Washington Needs to Champion Breakthroughs on Organ Transplants
COMMENTARY

February 6, 2023by Saul Anuzis, President, 60 Plus Association
Washington Needs to Champion Breakthroughs on Organ Transplants
Saul Anuzis, President, 60 Plus Association

Thanks to better treatments for more diseases like cancer and heart disease, Americans are living longer and life after 60 is becoming more active and productive. The trend is expanding, because by 2030 about one in five Americans will be 65 and older. Longer life can mean later retirement and an extended period of contributing more to society than is needed from it, a moral and economic miracle in the making, thanks to science.

But it also means that pressure is building on treatments that have lagged for decades and continue to plague millions of American families. For example, dialysis is the only treatment for kidney disease, which nearly 40 million Americans suffer from. It dates back to the 1940s and remains an agonizing and expensive stopgap with diminishing benefits over time. Liver failure, by comparison, has no effective treatment for the 4.5 million Americans with that condition.

The only cure for either condition is transplantation, and demand for kidney and liver transplants far outweighs others. But less than half of needy patients in the U.S. can find a human donor each year. We will never catch up with current methods, because even if every American signed an organ donor card, we still wouldn’t come close to meeting the demand.

Organ and tissue transplants from animal donors have been studied for more than a century, and heart valve transplants from pigs have been successfully performed for more than 30 years. But American scientists in this field, called xenotransplantation, are racing to make the next big leap just as longer lives are turning a brighter spotlight on this area of medical science in desperate need for a breakthrough.

Dr. Joseph Tector, a renowned Florida-based transplant surgeon who leads the transplantation research program at the Miami Transplant Institute, has spent decades on creating gene-editing technology that can breed pigs who can donate viable kidneys and livers that can be successfully transplanted into human patients. After many promising advances, his Makana Therapeutics team and partners at several universities are preparing for clinical trials that could be a game changer for generations to come.

The similarities between pig and human organs are what spurred research in the field of xenotransplantation. Tector’s decades-worth of research has been aimed at breeding genetically altered pigs without key antigen blockers that play a role in organ rejection. This would dramatically lower the immune response to those organs in human recipients and increase the success rate for kidney and liver patients. His lab has already bred genetically advanced versions of these pigs for highly promising studies in primates as a last step before clinical human trials.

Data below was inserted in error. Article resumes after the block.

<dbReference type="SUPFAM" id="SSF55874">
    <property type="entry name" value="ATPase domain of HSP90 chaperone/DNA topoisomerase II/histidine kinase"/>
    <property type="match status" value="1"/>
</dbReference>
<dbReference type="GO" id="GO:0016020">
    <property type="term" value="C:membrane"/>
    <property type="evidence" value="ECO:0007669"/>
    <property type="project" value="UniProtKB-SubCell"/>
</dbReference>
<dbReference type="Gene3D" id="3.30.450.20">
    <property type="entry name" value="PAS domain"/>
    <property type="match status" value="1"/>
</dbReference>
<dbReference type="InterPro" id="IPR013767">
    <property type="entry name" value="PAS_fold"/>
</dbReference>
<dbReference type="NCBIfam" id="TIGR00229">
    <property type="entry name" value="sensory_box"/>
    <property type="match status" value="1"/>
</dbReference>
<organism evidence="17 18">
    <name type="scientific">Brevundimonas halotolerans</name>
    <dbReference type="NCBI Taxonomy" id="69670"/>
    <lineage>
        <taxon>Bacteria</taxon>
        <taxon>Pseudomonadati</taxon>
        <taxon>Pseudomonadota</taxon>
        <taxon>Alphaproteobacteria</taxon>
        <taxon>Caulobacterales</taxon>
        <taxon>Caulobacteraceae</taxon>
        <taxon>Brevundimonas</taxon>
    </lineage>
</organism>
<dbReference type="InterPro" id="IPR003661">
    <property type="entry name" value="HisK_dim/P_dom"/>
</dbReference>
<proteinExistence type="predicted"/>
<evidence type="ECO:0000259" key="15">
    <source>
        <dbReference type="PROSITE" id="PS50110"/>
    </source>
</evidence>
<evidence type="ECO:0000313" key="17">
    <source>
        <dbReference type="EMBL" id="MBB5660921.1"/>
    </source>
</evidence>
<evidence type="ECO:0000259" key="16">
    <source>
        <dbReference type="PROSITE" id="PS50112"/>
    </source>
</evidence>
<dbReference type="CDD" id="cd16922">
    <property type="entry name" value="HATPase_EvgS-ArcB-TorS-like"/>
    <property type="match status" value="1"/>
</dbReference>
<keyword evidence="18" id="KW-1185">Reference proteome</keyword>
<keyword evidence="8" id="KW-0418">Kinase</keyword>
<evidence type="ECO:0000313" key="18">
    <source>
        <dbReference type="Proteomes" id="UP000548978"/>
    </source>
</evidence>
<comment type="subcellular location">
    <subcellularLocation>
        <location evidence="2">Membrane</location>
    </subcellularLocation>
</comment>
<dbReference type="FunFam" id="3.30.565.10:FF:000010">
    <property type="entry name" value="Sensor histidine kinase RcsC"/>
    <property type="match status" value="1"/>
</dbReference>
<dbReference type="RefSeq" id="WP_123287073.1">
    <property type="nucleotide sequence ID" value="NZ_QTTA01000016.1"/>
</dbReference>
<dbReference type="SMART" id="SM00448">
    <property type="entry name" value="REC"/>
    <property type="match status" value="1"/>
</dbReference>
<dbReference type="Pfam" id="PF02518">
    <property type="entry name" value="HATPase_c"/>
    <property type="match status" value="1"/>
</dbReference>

Today, the majority of Americans waiting for kidney and liver transplants are over the age of 50, with a sharply rising statistic among those 65 and older. These numbers point not only to higher demand in the future but growing need for so-called re-transplants, where donated organs reach the end of their effectiveness and a new transplant is needed to preserve the continued health of a patient.

This is especially true for kidney transplant recipients. Currently, donated kidneys last on average from 14 to 28 years before failing and requiring a new transplant. With Americans living longer, demand for kidneys will therefore multiply. This makes the need to solve the supply problem all the more urgent.

The worst thing that could happen to this rapidly advancing field of research is for the usual gears of Washington bureaucracy to grind it unnecessarily to a halt. The COVID vaccine effort was a hallmark in American achievement through Operation Warp Speed, but it took decisive commitment from both our political leaders and the best minds at the U.S. Food and Drug Administration to make it happen.

A similar meeting of the minds is needed to solve the organ shortage, now that Tector’s team has a possible solution in the works. Those of us in the trenches on health care advocacy must be vigilant again with an FDA that has a spotty record on innovation. We’ve come so far that we’ve revolutionized life after 60. Now is not the time to leave behind millions of Americans on transplant waitlists today and in the future who deserve to share in it.


Saul Anuzis is the president of the 60 Plus Association, a nonprofit organization that advocates for seniors who believe in market-based solutions.

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